Determine an amount you can allocate each month toward achieving your goal, and you can see the payoff date changing. Settle on an amount you can manage to put toward your debt each month, and Ready for Zero will do the rest for you. Don’t worry if you want to make changes at a later stage – the program allows you to do so.


Debt Solution 3: Consolidate Your Debts

Some of us have such high monthly repayment obligations that they’re higher than what we can actually afford to pay. This doesn’t mean it’s impossible to make good progress towards being debt free, but the first priority in this instance is to make monthly payments affordable.

There are three options for doing this. The first is to negotiate with your creditors. While such negotiations aren’t successful 100% of the time, they’re definitely worth a shot. You can start off by trying to get any late charges you owe them, waived, and you can also ask if it’s possible to have your interest rate lowered.

The second option is to try a peer-to-peer lending company. These companies give personal loans that have been funded by other people. The monthly repayments you make on a personal loan from a peer-to-peer lending company are disbursed, with the funds given back to the people that funded the loan in the first place. This is a great way of bypassing the bank.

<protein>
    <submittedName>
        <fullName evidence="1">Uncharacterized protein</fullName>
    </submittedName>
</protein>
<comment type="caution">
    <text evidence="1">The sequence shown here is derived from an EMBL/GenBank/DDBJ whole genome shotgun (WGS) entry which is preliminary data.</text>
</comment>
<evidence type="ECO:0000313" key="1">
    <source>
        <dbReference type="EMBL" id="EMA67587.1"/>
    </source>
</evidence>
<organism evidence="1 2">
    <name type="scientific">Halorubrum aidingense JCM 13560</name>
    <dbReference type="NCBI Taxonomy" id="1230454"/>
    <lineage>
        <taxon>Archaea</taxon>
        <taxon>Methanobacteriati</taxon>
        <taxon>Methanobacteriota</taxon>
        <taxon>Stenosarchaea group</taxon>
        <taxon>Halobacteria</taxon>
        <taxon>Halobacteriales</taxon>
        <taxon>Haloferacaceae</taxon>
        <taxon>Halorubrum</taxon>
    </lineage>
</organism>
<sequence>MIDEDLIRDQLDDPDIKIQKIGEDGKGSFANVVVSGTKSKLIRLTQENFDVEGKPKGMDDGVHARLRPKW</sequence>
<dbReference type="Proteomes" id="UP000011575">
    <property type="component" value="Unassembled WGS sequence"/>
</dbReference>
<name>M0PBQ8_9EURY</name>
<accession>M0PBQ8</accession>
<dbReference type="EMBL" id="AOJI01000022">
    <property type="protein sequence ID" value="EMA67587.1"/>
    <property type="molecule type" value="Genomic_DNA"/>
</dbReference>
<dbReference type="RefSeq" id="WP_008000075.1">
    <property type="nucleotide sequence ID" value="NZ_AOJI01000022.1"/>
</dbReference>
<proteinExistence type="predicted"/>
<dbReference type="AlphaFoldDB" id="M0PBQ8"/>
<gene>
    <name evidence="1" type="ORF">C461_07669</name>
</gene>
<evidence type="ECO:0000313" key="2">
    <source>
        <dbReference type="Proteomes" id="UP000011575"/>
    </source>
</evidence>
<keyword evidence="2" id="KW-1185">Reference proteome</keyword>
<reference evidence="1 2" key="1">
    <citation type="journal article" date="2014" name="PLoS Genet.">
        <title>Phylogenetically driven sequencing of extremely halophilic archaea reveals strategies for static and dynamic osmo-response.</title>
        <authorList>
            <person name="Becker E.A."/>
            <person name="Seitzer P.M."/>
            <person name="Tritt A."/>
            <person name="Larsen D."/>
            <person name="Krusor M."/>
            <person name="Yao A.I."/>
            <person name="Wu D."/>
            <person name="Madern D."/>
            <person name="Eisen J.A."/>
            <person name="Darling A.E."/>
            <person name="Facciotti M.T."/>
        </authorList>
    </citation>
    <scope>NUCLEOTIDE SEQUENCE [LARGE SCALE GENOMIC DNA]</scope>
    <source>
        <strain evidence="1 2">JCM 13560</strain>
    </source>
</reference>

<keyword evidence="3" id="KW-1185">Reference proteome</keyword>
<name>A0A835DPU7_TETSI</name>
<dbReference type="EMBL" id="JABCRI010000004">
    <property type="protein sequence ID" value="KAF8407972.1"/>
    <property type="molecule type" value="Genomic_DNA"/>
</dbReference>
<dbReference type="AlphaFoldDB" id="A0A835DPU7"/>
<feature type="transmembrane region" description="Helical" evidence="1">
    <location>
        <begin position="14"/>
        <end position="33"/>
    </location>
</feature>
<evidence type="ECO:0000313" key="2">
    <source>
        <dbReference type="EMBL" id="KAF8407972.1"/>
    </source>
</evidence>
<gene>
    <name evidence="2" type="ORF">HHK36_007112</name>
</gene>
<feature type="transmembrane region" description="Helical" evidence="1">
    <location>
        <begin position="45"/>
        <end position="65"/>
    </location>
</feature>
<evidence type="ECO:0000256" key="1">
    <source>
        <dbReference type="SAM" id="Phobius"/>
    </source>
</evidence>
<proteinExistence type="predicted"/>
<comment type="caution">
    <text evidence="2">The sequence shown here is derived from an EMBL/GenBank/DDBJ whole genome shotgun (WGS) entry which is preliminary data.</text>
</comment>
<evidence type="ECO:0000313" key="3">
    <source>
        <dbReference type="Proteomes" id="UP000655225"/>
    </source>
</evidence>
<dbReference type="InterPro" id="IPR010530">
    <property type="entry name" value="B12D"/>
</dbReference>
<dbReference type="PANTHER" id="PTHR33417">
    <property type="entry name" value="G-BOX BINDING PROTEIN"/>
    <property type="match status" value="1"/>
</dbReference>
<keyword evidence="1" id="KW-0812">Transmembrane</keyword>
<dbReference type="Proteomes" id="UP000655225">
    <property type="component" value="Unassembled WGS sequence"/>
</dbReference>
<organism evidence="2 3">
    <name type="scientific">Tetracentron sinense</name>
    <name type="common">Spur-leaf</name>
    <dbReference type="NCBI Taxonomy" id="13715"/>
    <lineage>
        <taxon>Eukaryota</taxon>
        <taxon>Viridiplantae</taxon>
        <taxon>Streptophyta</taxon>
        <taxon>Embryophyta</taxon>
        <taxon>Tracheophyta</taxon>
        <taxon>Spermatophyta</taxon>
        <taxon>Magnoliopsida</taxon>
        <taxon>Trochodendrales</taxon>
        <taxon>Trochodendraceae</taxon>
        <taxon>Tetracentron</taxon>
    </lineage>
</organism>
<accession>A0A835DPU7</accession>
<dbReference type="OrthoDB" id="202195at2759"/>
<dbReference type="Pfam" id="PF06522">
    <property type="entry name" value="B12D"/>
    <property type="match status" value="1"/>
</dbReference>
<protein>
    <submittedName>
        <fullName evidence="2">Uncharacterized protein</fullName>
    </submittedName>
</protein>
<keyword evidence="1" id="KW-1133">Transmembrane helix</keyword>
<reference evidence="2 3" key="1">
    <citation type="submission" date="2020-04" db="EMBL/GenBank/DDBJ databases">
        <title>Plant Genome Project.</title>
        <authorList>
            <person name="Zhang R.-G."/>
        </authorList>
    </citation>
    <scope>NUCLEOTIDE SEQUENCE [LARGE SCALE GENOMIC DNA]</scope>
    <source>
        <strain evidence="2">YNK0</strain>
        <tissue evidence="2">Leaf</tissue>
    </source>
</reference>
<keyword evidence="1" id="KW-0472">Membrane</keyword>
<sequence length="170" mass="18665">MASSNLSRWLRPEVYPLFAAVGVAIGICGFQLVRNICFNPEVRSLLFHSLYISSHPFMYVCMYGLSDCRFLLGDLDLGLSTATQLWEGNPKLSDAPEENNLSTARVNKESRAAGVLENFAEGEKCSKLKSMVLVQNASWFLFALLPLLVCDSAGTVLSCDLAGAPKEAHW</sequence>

Option three is to contact a debt consolidation company. While there are some great companies of this type out there, you must act with caution, because there are many that will try to take advantage of you. Avant is an excellent example of a customer-focused debt consolidation agency.

Debt Solution 4: Credit Counseling

If your debt is overwhelming you, then you can seek credit counseling. A credit counselor will walk you through all the steps, as aforementioned in Debt Solution 1. While such a counselor will be there to help you, this doesn’t mean that they will do all the work for you. You are still responsible for managing your finances and paying your bills.

A credit counselor can negotiate with your creditors on your behalf, allowing you to stop making further payments to them. Negotiations from that point on will be handled by your counselor.

In addition, a credit counselor can also assist with lowering interest rates on credit card repayments by negotiating with your credit card company, meaning that your future credit card payments will be easier for you to make.